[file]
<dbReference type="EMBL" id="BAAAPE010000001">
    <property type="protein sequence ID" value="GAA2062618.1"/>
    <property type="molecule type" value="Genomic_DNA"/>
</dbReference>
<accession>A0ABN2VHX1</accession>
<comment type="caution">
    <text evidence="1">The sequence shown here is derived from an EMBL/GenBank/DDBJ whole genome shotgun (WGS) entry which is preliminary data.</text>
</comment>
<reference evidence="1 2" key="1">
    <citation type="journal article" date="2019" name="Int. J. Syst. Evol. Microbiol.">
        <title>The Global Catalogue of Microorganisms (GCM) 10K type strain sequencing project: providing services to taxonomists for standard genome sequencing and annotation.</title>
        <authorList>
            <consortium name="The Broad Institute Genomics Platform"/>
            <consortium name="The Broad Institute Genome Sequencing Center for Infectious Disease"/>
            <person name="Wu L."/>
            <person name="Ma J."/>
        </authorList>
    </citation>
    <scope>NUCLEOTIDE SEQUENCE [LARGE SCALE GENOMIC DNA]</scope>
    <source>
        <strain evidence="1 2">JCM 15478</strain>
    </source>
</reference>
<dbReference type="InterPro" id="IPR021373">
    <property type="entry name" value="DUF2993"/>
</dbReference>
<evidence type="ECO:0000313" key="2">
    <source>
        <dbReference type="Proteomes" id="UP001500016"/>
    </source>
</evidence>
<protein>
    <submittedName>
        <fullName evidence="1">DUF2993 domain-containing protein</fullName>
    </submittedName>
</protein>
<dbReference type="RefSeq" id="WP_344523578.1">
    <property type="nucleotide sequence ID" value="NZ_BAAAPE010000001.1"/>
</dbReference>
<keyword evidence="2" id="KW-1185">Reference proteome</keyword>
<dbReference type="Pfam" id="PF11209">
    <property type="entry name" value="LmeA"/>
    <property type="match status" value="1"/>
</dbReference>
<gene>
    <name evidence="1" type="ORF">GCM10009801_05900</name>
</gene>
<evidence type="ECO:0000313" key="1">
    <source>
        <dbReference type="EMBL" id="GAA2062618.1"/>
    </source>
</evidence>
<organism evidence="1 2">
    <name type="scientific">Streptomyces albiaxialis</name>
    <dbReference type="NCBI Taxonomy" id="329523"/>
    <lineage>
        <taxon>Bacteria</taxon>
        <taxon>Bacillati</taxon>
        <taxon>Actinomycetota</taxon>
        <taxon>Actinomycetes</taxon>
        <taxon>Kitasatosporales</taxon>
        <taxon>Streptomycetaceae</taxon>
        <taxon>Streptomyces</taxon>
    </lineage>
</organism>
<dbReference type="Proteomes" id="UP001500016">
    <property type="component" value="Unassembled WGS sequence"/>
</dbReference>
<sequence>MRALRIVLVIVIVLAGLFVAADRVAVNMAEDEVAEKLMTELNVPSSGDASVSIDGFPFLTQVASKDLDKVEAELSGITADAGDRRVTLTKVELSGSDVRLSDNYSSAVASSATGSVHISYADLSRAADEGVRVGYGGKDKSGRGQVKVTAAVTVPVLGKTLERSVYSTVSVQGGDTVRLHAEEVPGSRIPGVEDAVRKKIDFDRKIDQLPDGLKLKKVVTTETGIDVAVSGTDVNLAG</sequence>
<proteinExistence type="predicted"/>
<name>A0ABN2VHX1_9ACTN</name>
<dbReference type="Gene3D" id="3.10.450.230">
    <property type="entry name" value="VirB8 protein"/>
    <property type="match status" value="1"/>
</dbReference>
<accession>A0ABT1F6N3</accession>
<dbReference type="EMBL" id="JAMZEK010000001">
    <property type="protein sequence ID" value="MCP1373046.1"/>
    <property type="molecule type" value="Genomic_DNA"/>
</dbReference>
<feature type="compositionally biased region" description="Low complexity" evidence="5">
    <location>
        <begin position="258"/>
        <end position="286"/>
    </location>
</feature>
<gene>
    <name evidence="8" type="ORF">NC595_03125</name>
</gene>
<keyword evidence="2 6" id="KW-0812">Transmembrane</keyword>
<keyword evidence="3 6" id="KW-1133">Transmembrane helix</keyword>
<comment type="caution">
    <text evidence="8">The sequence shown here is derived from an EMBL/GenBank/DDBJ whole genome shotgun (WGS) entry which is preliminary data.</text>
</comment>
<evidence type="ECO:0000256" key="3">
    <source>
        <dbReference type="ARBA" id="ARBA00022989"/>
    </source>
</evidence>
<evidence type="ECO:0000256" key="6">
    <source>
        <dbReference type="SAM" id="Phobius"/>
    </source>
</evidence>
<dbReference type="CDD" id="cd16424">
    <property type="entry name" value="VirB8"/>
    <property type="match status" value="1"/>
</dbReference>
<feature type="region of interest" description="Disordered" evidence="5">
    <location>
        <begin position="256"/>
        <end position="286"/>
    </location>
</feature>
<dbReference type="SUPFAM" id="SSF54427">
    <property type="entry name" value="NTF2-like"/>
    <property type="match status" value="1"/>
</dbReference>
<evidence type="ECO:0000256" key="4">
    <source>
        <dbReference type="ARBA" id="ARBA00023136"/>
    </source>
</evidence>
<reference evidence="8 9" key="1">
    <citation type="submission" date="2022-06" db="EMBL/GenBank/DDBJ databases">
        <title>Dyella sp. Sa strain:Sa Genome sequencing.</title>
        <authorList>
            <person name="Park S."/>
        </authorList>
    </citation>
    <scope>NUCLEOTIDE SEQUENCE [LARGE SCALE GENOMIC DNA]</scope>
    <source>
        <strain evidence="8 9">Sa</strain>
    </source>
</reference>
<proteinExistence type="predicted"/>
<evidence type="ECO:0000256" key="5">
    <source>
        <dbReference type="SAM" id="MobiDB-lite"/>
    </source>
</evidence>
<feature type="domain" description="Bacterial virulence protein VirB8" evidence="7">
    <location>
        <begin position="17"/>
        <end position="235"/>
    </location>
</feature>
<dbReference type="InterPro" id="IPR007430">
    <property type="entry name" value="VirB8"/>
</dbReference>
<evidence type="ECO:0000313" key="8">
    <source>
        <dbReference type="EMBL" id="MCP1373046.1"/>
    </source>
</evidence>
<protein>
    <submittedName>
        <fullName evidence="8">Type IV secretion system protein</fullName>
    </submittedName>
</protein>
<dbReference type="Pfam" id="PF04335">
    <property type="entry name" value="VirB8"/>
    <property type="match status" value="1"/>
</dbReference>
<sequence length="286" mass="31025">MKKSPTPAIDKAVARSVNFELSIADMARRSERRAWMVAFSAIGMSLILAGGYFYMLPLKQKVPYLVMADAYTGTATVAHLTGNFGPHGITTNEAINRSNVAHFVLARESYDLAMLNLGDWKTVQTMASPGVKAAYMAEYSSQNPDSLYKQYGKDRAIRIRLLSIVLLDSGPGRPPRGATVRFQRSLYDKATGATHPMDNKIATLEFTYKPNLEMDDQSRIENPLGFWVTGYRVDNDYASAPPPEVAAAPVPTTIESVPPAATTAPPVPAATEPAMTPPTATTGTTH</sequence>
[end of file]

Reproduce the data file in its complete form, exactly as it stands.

<dbReference type="EMBL" id="BAAAPE010000001">
    <property type="protein sequence ID" value="GAA2062618.1"/>
    <property type="molecule type" value="Genomic_DNA"/>
</dbReference>
<accession>A0ABN2VHX1</accession>
<comment type="caution">
    <text evidence="1">The sequence shown here is derived from an EMBL/GenBank/DDBJ whole genome shotgun (WGS) entry which is preliminary data.</text>
</comment>
<reference evidence="1 2" key="1">
    <citation type="journal article" date="2019" name="Int. J. Syst. Evol. Microbiol.">
        <title>The Global Catalogue of Microorganisms (GCM) 10K type strain sequencing project: providing services to taxonomists for standard genome sequencing and annotation.</title>
        <authorList>
            <consortium name="The Broad Institute Genomics Platform"/>
            <consortium name="The Broad Institute Genome Sequencing Center for Infectious Disease"/>
            <person name="Wu L."/>
            <person name="Ma J."/>
        </authorList>
    </citation>
    <scope>NUCLEOTIDE SEQUENCE [LARGE SCALE GENOMIC DNA]</scope>
    <source>
        <strain evidence="1 2">JCM 15478</strain>
    </source>
</reference>
<dbReference type="InterPro" id="IPR021373">
    <property type="entry name" value="DUF2993"/>
</dbReference>
<evidence type="ECO:0000313" key="2">
    <source>
        <dbReference type="Proteomes" id="UP001500016"/>
    </source>
</evidence>
<protein>
    <submittedName>
        <fullName evidence="1">DUF2993 domain-containing protein</fullName>
    </submittedName>
</protein>
<dbReference type="RefSeq" id="WP_344523578.1">
    <property type="nucleotide sequence ID" value="NZ_BAAAPE010000001.1"/>
</dbReference>
<keyword evidence="2" id="KW-1185">Reference proteome</keyword>
<dbReference type="Pfam" id="PF11209">
    <property type="entry name" value="LmeA"/>
    <property type="match status" value="1"/>
</dbReference>
<gene>
    <name evidence="1" type="ORF">GCM10009801_05900</name>
</gene>
<evidence type="ECO:0000313" key="1">
    <source>
        <dbReference type="EMBL" id="GAA2062618.1"/>
    </source>
</evidence>
<organism evidence="1 2">
    <name type="scientific">Streptomyces albiaxialis</name>
    <dbReference type="NCBI Taxonomy" id="329523"/>
    <lineage>
        <taxon>Bacteria</taxon>
        <taxon>Bacillati</taxon>
        <taxon>Actinomycetota</taxon>
        <taxon>Actinomycetes</taxon>
        <taxon>Kitasatosporales</taxon>
        <taxon>Streptomycetaceae</taxon>
        <taxon>Streptomyces</taxon>
    </lineage>
</organism>
<dbReference type="Proteomes" id="UP001500016">
    <property type="component" value="Unassembled WGS sequence"/>
</dbReference>
<sequence>MRALRIVLVIVIVLAGLFVAADRVAVNMAEDEVAEKLMTELNVPSSGDASVSIDGFPFLTQVASKDLDKVEAELSGITADAGDRRVTLTKVELSGSDVRLSDNYSSAVASSATGSVHISYADLSRAADEGVRVGYGGKDKSGRGQVKVTAAVTVPVLGKTLERSVYSTVSVQGGDTVRLHAEEVPGSRIPGVEDAVRKKIDFDRKIDQLPDGLKLKKVVTTETGIDVAVSGTDVNLAG</sequence>
<proteinExistence type="predicted"/>
<name>A0ABN2VHX1_9ACTN</name>
<dbReference type="Gene3D" id="3.10.450.230">
    <property type="entry name" value="VirB8 protein"/>
    <property type="match status" value="1"/>
</dbReference>
<accession>A0ABT1F6N3</accession>
<dbReference type="EMBL" id="JAMZEK010000001">
    <property type="protein sequence ID" value="MCP1373046.1"/>
    <property type="molecule type" value="Genomic_DNA"/>
</dbReference>
<feature type="compositionally biased region" description="Low complexity" evidence="5">
    <location>
        <begin position="258"/>
        <end position="286"/>
    </location>
</feature>
<gene>
    <name evidence="8" type="ORF">NC595_03125</name>
</gene>
<keyword evidence="2 6" id="KW-0812">Transmembrane</keyword>
<keyword evidence="3 6" id="KW-1133">Transmembrane helix</keyword>
<comment type="caution">
    <text evidence="8">The sequence shown here is derived from an EMBL/GenBank/DDBJ whole genome shotgun (WGS) entry which is preliminary data.</text>
</comment>
<evidence type="ECO:0000256" key="3">
    <source>
        <dbReference type="ARBA" id="ARBA00022989"/>
    </source>
</evidence>
<evidence type="ECO:0000256" key="6">
    <source>
        <dbReference type="SAM" id="Phobius"/>
    </source>
</evidence>
<dbReference type="CDD" id="cd16424">
    <property type="entry name" value="VirB8"/>
    <property type="match status" value="1"/>
</dbReference>
<feature type="region of interest" description="Disordered" evidence="5">
    <location>
        <begin position="256"/>
        <end position="286"/>
    </location>
</feature>
<dbReference type="SUPFAM" id="SSF54427">
    <property type="entry name" value="NTF2-like"/>
    <property type="match status" value="1"/>
</dbReference>
<evidence type="ECO:0000256" key="4">
    <source>
        <dbReference type="ARBA" id="ARBA00023136"/>
    </source>
</evidence>
<reference evidence="8 9" key="1">
    <citation type="submission" date="2022-06" db="EMBL/GenBank/DDBJ databases">
        <title>Dyella sp. Sa strain:Sa Genome sequencing.</title>
        <authorList>
            <person name="Park S."/>
        </authorList>
    </citation>
    <scope>NUCLEOTIDE SEQUENCE [LARGE SCALE GENOMIC DNA]</scope>
    <source>
        <strain evidence="8 9">Sa</strain>
    </source>
</reference>
<proteinExistence type="predicted"/>
<evidence type="ECO:0000256" key="5">
    <source>
        <dbReference type="SAM" id="MobiDB-lite"/>
    </source>
</evidence>
<feature type="domain" description="Bacterial virulence protein VirB8" evidence="7">
    <location>
        <begin position="17"/>
        <end position="235"/>
    </location>
</feature>
<dbReference type="InterPro" id="IPR007430">
    <property type="entry name" value="VirB8"/>
</dbReference>
<evidence type="ECO:0000313" key="8">
    <source>
        <dbReference type="EMBL" id="MCP1373046.1"/>
    </source>
</evidence>
<protein>
    <submittedName>
        <fullName evidence="8">Type IV secretion system protein</fullName>
    </submittedName>
</protein>
<dbReference type="Pfam" id="PF04335">
    <property type="entry name" value="VirB8"/>
    <property type="match status" value="1"/>
</dbReference>
<sequence length="286" mass="31025">MKKSPTPAIDKAVARSVNFELSIADMARRSERRAWMVAFSAIGMSLILAGGYFYMLPLKQKVPYLVMADAYTGTATVAHLTGNFGPHGITTNEAINRSNVAHFVLARESYDLAMLNLGDWKTVQTMASPGVKAAYMAEYSSQNPDSLYKQYGKDRAIRIRLLSIVLLDSGPGRPPRGATVRFQRSLYDKATGATHPMDNKIATLEFTYKPNLEMDDQSRIENPLGFWVTGYRVDNDYASAPPPEVAAAPVPTTIESVPPAATTAPPVPAATEPAMTPPTATTGTTH</sequence>